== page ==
Pro Tips

Secure Your SSH Access with Google Authenticator

Securing your SSH access is crucial to maintaining the integrity of your system.

One effective way to enhance security is by implementing two-factor authentication (2FA) using Google Authenticator. In this guide, we’ll walk you through the steps to set up Google Authenticator on your Ubuntu system.

Install Google Authenticator

First, update your package list and install the Google Authenticator package by running the following commands:

sudo apt update
sudo apt install libpam-google-authenticator

After installation, run google-authenticator to configure Google Authenticator.

Configure Google Authenticator

When prompted, answer “y” to save the authentication codes to your home directory (~/). For the rest of the questions, select “n” for testing, and to ensure optimal security “y”.

Update SSH Configuration

Edit the SSH daemon configuration file by running:

sudo nano /etc/ssh/sshd_config

Ensure the following lines are uncommented and set as follows:

ChallengeResponseAuthentication yes
PasswordAuthentication yes
KbdInteractiveAuthentication no

Update PAM Configuration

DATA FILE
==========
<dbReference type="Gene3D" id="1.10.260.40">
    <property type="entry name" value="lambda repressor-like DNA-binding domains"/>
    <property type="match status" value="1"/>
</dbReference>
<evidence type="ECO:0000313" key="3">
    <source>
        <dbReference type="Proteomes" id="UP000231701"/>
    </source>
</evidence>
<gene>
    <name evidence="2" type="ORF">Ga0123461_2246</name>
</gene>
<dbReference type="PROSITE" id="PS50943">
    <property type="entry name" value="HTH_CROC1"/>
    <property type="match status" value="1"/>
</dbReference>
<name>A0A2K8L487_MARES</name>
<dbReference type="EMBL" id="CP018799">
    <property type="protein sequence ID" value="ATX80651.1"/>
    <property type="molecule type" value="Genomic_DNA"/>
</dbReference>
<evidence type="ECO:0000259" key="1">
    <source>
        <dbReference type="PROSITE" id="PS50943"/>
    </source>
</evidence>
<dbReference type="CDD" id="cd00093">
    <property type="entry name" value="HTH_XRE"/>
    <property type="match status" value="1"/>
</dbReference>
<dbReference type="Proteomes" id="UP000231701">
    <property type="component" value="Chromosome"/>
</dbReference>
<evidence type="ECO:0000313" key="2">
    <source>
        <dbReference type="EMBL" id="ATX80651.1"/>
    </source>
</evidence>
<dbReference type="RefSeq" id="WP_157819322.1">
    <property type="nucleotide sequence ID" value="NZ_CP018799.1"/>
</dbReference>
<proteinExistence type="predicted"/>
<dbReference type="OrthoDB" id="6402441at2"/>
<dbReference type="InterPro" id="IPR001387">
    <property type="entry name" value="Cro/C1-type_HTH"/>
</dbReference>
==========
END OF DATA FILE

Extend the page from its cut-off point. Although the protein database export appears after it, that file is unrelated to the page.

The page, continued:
Next, edit the PAM configuration file for SSH:

sudo nano /etc/pam.d/common-auth

Add the following lines at the end of the file:

# Google Authenticator
auth required nullok
auth required

Next open:

sudo nano /etc/pam.d/sshd

Add the following at the end of the file.

# Google Authenticator
auth required

Save the changes and exit the editor.

Note that common-auth is when you switch users su - username and sshd is when you log in via SSH e.g. with PuTTY.

Restart SSH Service

To apply the changes, restart the SSH service:

sudo systemctl restart sshd

You may want to test that everything is working properly before you close your current session.

Also, when you log in via SSH you will a message like this Keyboard-interactive authentication prompts from server: and will always need to enter your authentication code twice.

That’s it! Your SSH access is now protected with Google Authenticator’s two-factor authentication.

From now on, when you log in via SSH, you’ll be prompted to enter a verification code from your Google Authenticator app in addition to your password, significantly enhancing the security of your system.

Moreover, you can have an FTP user who will also need to enter an authentication code, and make sure the the ownership of the .google-authenticator file has the correct permissions. E.g. if your user is in sftp group you need to have username:sftp and then 0600 set permissions to the file.

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